That “post three sentences from page 123 of the book closest to you” Internet “meme” has come around again, with Bora calling me out in hopes of getting a short preview of Bunnies Made of Cheese (or whatever the book ends up being called). Unfortunately for him, I blog from a desk heaped with books, and that’s not the closest physical book to me.
The book at the top of the nearest stack is Volume I of Matter and Interactions by Chabay and Sherwood, and the relevant sentences are:
Tarzan hangs from a vine, swining back and forth in a gentle arc. At the moment when he reaches his maximum displacement from the vertical and is momentarily at rest, is the rate of change of Tarzan’s momentum zero or nonzero? If nonzero, what is the direction of dp/dt
Of course, the book at the bottom of that stack can also make a claim to being the “closest.” That one is Bob Park’s Voodoo Science, and the relevant sentences are:
Stanley Pons, after resigning his position at the University of Utah, disappeared for a time, then resurfaced in Nice, living the good life in the south of France. He had been hired to work on cold fusion by Technova, a subsidiary of Toyota. Martin Fleischmann later joined him there.
The stack behind my right shoulder, which is also pretty close, is topped by a book called How to Get Your Child to Love Reading (I doubt we’ll have a problem with this, but it was a Christmas present). It’s basically a catalogue of children’s books, with recommendations and “If you liked X, try Y” suggestions, and page 123 offers a suggested follow-up to Laura Ingalls Wilder in The Birchbark House by Louise Erdich:
A year in the life of an Ojibwa girl is told from the point of view of Omakayas, or “Little Frog,” named so because her first step was a hop. She is the sole smallpox survivor on Madeline Island, rescued by a strange and strong old woman named Tallow and given to a loving family. Then smallpox strikes Omakayas’s new village.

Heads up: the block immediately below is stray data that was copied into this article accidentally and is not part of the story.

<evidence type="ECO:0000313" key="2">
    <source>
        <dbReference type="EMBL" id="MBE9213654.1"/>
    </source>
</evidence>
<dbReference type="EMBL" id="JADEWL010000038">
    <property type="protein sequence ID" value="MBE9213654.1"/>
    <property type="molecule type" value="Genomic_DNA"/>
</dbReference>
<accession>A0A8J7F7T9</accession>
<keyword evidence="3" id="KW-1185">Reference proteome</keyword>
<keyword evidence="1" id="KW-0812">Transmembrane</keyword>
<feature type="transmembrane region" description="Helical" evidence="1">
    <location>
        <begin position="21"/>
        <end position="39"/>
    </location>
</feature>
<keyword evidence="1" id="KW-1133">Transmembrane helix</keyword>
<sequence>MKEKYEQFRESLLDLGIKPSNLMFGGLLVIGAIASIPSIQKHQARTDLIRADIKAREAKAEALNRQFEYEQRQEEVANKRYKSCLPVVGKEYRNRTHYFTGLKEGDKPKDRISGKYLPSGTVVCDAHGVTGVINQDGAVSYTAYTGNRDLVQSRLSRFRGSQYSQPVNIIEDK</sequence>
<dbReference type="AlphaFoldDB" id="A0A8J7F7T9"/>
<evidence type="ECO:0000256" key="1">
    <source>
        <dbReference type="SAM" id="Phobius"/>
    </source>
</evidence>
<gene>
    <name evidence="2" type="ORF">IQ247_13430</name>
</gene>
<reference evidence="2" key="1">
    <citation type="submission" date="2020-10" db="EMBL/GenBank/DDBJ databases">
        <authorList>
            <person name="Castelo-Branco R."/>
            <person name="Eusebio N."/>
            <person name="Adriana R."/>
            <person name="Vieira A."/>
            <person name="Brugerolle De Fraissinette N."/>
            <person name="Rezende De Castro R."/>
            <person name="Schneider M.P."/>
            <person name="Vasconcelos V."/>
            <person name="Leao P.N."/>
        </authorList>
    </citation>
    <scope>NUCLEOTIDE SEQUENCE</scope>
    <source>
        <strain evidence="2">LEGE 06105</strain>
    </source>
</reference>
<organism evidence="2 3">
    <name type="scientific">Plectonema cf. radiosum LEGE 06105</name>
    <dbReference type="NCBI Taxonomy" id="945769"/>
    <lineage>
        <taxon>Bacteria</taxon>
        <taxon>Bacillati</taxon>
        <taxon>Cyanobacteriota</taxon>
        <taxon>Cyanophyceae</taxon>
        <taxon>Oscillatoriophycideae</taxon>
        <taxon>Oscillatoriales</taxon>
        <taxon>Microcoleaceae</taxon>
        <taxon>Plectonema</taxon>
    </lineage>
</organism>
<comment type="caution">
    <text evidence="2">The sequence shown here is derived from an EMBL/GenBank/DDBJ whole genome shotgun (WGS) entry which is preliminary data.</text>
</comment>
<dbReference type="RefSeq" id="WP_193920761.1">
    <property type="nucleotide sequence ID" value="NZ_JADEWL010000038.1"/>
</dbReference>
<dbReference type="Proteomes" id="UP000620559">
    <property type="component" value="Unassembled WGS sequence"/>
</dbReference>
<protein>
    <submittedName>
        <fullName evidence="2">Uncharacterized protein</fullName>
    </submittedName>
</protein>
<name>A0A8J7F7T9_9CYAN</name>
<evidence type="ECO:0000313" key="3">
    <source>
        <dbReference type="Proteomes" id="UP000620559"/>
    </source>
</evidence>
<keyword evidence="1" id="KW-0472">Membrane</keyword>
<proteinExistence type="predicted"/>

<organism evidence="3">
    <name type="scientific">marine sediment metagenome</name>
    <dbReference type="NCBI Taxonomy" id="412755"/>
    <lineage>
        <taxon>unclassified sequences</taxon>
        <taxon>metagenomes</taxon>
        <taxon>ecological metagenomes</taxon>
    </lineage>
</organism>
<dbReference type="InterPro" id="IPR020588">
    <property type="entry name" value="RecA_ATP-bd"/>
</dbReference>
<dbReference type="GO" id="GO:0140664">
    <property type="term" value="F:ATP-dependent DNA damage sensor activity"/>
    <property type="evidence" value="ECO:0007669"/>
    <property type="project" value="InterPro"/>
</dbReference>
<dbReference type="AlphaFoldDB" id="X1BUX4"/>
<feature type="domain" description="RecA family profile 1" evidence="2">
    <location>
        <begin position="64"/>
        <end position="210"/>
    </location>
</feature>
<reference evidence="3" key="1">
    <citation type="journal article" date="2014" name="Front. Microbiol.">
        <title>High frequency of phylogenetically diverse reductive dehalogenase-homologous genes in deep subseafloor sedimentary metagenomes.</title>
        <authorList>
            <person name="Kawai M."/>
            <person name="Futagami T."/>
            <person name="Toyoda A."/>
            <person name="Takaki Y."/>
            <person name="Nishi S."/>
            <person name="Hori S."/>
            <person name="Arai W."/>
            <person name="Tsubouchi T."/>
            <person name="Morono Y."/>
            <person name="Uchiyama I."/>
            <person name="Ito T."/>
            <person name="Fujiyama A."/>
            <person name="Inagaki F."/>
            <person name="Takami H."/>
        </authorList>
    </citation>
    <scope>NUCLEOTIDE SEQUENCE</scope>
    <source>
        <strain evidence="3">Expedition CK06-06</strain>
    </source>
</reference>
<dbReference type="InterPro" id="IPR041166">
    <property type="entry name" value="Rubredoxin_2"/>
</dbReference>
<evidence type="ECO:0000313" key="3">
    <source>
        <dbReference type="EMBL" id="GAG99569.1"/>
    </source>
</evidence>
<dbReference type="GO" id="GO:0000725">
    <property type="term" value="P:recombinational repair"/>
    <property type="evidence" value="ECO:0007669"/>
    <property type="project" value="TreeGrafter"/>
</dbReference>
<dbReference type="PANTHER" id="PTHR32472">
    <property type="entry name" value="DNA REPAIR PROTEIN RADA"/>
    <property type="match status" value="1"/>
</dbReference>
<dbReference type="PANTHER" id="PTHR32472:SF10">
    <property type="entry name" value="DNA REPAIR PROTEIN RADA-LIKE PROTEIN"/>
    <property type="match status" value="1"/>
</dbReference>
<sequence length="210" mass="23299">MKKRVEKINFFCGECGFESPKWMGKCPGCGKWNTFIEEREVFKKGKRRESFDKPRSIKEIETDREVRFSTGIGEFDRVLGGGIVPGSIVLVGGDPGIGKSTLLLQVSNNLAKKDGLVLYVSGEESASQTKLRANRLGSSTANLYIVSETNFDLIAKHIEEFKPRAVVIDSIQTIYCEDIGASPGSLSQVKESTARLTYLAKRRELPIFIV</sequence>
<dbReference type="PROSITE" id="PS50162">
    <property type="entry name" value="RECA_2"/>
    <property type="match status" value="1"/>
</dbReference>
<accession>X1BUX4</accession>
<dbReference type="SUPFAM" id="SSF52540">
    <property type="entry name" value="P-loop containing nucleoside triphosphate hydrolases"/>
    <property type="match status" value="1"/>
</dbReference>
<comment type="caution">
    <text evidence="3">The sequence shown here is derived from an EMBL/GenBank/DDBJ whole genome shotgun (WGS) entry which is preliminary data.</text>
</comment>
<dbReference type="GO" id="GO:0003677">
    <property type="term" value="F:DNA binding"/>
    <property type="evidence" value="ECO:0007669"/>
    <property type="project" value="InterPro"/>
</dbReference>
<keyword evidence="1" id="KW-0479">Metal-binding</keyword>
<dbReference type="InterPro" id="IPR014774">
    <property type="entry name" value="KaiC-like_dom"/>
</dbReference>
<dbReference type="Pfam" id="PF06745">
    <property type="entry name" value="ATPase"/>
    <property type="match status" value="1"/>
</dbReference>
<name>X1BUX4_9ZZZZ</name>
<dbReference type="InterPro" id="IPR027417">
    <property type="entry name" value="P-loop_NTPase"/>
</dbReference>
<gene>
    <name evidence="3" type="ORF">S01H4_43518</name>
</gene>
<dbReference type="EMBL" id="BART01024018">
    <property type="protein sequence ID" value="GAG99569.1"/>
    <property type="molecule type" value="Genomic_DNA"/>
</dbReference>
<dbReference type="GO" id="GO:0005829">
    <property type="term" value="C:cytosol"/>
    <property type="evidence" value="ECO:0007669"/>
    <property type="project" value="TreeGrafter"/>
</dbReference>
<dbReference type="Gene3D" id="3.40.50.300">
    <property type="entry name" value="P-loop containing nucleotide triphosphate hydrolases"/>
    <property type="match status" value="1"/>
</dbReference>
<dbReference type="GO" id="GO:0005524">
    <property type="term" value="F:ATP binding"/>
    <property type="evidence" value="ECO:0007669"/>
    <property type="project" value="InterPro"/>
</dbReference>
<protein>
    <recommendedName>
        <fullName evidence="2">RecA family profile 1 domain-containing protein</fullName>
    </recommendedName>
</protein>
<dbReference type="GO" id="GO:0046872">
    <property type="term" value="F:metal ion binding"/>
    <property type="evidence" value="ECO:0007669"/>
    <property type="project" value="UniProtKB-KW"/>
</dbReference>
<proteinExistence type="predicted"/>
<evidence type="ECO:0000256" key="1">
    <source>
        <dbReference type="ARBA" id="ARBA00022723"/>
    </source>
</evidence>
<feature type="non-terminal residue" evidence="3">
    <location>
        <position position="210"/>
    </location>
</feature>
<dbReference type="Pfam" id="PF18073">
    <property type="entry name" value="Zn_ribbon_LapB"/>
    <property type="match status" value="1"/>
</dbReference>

Also in that vicinity is The Cyberiad:
But when they had come within five or six million light-blocks of the Black Wastes, they began to hear rumors of some robber-giant who called himself The PHT Pirate. No one they spoke to had actually seen him, nor knew what “PHT” was supposed to mean. Trurl thought this might be a distortion of “pH,” which would indicate an ionic pirate with a high concentration and very base, but Klapaucias, more level-headed, preferred to refrain from such hypotheses.
Of course, those are just the physical books. If you count electronic, the relevant sentences from page 123 of the closest book in electronic form are:
This directly contradicts the quantum indeterminacy that we’ve talked about before, and suggest that quantum mechanics is incomplete. The theory is missing the information that would describe the definite properties of the two particles.
“That’s just what I was saying!”
So there’s your three-sentence teaser, Bora…